In summary, Dr. DeYoung reminds us that “magnanimity is a wholehearted readiness to attempt the great acts of virtue to which we are called, however impossible or daunting the task may seem and however much the attempt may ‘stretch’ us.”

Those great-souled men and women who “have a grand purpose in their life, a quest for personal excellence” are uncommon men and women who will make a uniquely significant, and lasting impact on the world around them.

Finally, “don’t ever settle for being less than the noble human being — the leader and exemplar” God created you to be. “Do not be afraid to dream of great things!” Aspire to live magnanimously and it will stretch you into the individual God created you to become. For if not YOU, who will?

 

✤ ✤ ✤

Notes:

[1]. Dungy, Tony, Uncommon: Finding Your Path to Significance, Carol Stream IL:Tyndale Momentum, 2011, p. 211.

[2]. Havard, Alexandre, Virtuous Leadership, NY:Scepter Publishing, Inc., 2007, p.xiv.

[3]. Ibid., p. 3.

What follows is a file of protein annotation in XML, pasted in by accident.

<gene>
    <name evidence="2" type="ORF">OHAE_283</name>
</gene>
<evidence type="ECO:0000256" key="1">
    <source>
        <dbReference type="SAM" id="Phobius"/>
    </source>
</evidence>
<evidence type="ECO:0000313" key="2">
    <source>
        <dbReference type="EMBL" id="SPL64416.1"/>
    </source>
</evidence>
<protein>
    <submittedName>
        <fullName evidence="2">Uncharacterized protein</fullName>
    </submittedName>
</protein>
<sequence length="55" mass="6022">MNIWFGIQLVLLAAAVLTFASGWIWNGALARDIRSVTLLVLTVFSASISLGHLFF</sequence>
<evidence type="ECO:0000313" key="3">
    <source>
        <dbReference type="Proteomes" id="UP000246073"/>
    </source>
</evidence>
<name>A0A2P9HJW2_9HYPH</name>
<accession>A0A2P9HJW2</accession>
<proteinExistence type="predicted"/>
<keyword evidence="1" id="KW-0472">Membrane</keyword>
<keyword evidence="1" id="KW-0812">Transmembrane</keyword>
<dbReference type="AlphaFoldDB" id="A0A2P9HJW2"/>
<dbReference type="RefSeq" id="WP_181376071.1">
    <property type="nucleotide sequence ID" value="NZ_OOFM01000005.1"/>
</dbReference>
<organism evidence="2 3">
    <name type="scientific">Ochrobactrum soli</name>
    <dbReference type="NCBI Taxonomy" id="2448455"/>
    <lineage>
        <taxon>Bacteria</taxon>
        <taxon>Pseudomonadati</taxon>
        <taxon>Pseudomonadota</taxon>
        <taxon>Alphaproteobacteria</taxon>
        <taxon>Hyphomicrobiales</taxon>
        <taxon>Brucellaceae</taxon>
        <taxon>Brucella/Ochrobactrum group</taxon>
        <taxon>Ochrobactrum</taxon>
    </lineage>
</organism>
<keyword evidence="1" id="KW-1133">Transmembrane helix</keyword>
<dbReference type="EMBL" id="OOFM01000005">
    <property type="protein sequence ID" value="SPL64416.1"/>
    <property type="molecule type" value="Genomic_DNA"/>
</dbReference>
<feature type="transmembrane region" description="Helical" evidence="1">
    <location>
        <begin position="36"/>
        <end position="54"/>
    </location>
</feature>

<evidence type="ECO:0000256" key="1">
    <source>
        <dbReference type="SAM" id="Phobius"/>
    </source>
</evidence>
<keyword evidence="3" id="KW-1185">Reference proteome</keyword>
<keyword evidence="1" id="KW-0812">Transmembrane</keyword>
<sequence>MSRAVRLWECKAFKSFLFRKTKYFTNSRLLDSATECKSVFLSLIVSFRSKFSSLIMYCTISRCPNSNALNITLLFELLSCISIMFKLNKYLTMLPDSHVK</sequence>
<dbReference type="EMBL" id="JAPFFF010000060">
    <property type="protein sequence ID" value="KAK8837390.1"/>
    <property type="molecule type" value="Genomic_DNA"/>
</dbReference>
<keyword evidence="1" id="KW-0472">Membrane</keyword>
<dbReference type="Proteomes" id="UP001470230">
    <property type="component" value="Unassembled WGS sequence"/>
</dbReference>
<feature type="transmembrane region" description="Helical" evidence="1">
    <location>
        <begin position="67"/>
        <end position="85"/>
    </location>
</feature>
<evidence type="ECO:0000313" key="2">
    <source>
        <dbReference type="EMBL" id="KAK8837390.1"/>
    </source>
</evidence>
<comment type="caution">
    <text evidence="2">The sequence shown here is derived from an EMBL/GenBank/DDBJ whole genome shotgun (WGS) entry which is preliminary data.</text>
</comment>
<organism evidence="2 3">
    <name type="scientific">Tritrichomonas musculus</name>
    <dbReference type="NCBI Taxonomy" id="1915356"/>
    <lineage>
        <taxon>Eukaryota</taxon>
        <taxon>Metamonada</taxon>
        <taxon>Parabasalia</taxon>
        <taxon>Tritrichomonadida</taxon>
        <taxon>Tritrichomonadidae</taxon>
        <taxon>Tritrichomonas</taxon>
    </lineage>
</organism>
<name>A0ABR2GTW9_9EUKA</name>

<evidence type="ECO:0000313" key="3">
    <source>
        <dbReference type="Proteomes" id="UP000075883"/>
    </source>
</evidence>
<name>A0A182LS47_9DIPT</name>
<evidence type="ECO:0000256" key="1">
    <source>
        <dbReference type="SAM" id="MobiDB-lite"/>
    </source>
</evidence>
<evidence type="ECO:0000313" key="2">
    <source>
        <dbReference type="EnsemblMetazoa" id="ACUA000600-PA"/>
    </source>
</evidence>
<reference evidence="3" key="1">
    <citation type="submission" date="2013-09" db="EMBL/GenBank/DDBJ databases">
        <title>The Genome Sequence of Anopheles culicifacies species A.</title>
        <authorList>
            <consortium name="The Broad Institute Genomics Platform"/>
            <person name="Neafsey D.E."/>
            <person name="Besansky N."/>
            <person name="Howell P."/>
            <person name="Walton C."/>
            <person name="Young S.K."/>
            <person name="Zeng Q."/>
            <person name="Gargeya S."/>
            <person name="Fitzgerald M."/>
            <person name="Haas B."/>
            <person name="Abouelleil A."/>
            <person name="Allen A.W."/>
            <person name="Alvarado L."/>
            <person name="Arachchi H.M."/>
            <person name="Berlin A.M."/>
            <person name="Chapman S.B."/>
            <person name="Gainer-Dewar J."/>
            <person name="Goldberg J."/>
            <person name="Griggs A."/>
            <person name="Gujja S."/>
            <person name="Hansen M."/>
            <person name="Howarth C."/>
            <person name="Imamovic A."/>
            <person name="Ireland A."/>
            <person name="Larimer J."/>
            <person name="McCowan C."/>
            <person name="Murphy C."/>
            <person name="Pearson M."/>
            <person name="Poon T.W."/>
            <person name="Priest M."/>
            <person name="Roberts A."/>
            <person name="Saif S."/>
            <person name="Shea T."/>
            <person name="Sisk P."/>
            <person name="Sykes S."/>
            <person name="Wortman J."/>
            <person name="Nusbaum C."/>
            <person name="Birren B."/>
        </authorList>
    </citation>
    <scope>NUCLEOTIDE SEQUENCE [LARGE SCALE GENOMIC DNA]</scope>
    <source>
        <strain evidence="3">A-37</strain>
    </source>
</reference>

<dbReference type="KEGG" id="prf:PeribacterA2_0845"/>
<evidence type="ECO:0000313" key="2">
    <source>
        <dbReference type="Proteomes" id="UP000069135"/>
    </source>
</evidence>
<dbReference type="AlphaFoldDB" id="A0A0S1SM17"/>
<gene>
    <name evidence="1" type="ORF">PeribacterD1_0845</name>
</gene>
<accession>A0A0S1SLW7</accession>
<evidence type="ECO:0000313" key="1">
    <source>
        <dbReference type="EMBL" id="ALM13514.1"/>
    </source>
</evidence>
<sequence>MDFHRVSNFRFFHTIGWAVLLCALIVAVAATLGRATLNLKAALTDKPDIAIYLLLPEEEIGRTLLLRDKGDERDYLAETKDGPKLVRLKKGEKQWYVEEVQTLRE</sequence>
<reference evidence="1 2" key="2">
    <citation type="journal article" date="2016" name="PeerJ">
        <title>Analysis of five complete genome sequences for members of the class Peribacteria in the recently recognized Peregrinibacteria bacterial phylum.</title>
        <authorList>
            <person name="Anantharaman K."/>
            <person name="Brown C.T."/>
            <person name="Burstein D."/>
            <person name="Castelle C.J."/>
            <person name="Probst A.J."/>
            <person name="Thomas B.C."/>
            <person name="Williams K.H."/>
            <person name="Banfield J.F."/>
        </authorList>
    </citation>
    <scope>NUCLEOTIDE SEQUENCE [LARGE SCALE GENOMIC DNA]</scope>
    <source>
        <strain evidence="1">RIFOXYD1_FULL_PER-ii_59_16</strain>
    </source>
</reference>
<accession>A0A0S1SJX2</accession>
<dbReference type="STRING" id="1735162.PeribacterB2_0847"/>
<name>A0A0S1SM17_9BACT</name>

[4]. “Magnanimity,” The GNU version of the Collaborative International Dictionary 0f English, https://www.wordnik.com/words/magnanimity, accessed on August 3, 2021.

[5]. “Magnanimity,” New Advent, The Catholic Encyclopedia, http://www.newadvent.org/cathen/15472a.htm, accessed on August 3, 2021.

[6]. Havard, p. 21.

[7]. Ibid., p. xviii

[8]. Schweitzer, Dr. Albert, GoodReads, https://www.goodreads.com/quotes/74745-i-don-t-know-what-your-destiny-will-be-but-one , accessed on September 21, 2021.

[9]. “Pusillanimous,” The American Heritage® Dictionary of the English Language, 5th Edition, https://www.wordnik.com/words/pusillanimous, accessed on September 21, 2021.

[10]. DeYoung, Rebecca Konyndyk, Glittering Vices, Grand Rapids:Brazos Press, 2009, p. 9-10.

[11]. DeYoung, Rebecca Konyndyk (2004) “Aquinas’ Virtues of Acknowledged Dependence: A New Measure of Greatness,” Faith and Philosophy: Journal of the Society of Christian Philosophers: Vol. 21 : Iss. 2 , Article 5, https://place.asburyseminary.edu/faithandphilosophy/vol21/iss2/5/, accessed on September 21, 2021.

[12]. Aquinas,Thomas, Summa Theologiae, “Question 129, “Magnanimity”,Article 3, Objection to Reply 4, https://www.newadvent.org/summa/3129.htm, accessed on August 3, 2021.